Various programs in the past have been very successful with problems that
were tightly constrained.  Sorry I don't have some examples however, I do
not think this is a controversial assertion.  The reason why these programs
worked was that they could assess any number of possibilities that the
problem space offered in a very short period of time.  I think that this
kind of problem model could be used in a test of a program to see if the
basic idea of the program was worthwhile.  Under these circumstances, where
the possibilities are limited, the computer program can use an exhaustive
search of the possibilities to test how good possible solutions
looked.  Although
many problems do not have a way to immediately rate the value of the best
candidates for a solution, the majority of the candidates typically can be

An awareness of these limited successes is important because it gives us
some sense of what the solution might look like.  On the other hand, the
application of these limited successes to the real world is so limited that
it may seem that they offer little that is worthwhile.  I believe that is

Suppose that you had a variety of methods of image analysis that were useful
in different circumstances but these circumstances were very limited.  By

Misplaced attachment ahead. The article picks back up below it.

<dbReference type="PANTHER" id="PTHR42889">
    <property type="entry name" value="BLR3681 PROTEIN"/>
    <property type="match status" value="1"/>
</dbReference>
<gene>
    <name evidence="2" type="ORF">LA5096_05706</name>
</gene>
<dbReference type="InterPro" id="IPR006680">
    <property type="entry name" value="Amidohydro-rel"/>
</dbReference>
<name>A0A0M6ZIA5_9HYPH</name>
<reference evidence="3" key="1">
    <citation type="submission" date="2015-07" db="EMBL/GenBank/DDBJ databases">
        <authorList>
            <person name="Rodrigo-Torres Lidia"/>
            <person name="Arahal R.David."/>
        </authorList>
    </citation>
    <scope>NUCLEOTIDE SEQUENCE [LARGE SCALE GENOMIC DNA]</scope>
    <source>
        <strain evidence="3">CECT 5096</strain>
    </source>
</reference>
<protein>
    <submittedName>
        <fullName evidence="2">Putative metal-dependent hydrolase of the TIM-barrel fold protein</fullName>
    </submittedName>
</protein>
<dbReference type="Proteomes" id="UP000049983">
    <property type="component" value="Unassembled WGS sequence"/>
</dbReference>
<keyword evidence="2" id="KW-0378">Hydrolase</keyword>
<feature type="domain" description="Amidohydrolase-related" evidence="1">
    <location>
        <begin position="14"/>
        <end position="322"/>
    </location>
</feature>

developing programs that combine these different methods you could have a
set of methods that might produce insight about an image that no one
particular method could produce, but the extended circumstances where
insight could be produced would be unusual and it would still not produce
the kinds of results that you would want.  Now suppose that you just kept
working on this project, finding other methods that produced some kinds of
useful information for particular circumstances.  As you continued working
in this way two things would likely occur.  Each new method would tend to be
a little less useful and the complexity that would result from combining
these methods would be a little more overwhelming for the computer to
examine the possibilities.  At some point, no matter how productive you
were, your sense of progress would come to an end.

At that point some genuine advancements would be necessary, but if you got
to that point you might find that some of those advancements were waiting
for you (if you had enough insight to realize it).

Jim Bromer

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